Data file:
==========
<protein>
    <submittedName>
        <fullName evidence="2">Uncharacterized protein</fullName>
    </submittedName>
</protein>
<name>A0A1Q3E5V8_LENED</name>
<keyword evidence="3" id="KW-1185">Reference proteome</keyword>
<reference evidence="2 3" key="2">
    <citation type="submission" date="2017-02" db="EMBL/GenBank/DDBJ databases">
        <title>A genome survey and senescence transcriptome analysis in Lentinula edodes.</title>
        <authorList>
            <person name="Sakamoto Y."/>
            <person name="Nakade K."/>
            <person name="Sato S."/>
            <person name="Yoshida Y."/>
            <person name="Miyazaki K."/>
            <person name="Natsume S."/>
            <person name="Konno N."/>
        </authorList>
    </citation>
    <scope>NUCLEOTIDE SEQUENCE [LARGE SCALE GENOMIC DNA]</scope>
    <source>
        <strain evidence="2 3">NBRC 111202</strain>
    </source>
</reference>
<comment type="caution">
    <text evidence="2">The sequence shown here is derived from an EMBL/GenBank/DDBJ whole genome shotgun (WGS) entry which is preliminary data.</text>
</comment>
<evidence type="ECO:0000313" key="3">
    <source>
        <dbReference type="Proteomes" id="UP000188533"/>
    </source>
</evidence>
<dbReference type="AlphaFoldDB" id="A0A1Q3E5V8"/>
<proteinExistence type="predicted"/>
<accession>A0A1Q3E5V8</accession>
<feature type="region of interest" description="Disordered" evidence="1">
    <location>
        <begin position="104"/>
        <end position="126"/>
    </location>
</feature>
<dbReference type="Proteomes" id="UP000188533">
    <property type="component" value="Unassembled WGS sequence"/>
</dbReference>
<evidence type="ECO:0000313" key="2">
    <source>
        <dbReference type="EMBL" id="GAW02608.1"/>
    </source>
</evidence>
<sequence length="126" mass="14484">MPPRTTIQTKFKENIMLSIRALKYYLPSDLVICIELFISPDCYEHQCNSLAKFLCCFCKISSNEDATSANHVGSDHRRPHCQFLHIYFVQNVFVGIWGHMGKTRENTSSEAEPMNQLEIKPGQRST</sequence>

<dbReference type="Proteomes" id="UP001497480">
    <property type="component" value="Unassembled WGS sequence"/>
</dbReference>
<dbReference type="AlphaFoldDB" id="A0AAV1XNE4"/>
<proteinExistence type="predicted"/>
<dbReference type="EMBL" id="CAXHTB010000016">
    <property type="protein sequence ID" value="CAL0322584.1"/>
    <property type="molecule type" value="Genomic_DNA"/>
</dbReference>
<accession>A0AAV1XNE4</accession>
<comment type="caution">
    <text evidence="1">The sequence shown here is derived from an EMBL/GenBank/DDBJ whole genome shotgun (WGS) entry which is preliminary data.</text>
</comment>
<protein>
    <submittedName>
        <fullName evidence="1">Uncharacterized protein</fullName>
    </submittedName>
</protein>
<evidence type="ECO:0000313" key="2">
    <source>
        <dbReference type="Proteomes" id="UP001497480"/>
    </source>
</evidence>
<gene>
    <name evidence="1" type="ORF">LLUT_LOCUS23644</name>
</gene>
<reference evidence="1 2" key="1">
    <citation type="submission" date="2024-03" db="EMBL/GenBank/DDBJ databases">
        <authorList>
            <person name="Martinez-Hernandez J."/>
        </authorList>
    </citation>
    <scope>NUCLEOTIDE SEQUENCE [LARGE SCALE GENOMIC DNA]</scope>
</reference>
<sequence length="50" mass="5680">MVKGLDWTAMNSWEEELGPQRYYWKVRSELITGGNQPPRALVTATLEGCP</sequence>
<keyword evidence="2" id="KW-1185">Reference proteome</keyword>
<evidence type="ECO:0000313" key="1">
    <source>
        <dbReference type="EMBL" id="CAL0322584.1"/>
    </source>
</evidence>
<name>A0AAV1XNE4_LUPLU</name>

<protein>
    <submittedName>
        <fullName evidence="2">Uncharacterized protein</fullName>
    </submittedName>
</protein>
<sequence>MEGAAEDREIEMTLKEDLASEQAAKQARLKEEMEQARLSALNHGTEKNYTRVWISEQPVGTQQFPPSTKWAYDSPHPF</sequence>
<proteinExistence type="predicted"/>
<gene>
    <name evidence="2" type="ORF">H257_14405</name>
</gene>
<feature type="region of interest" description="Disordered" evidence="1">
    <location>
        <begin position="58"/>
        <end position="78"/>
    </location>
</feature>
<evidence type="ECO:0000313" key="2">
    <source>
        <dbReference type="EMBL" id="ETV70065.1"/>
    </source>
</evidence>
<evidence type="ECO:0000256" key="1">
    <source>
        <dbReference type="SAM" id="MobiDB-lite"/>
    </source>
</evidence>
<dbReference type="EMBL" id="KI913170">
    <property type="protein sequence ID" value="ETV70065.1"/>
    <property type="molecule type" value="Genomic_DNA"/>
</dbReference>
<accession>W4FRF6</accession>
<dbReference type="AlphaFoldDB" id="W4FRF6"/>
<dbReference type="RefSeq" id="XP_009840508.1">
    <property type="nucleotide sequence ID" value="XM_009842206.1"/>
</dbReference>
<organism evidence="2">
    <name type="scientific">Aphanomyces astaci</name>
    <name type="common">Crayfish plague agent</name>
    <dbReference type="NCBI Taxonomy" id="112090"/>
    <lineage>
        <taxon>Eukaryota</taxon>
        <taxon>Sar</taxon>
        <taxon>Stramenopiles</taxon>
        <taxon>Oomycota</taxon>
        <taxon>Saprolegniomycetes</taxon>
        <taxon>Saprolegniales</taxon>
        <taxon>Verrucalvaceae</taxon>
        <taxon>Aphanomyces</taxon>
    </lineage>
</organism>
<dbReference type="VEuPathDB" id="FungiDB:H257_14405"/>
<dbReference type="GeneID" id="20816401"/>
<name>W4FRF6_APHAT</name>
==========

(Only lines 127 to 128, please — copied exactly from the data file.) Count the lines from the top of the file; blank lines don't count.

    <property type="nucleotide sequence ID" value="XM_009842206.1"/>
</dbReference>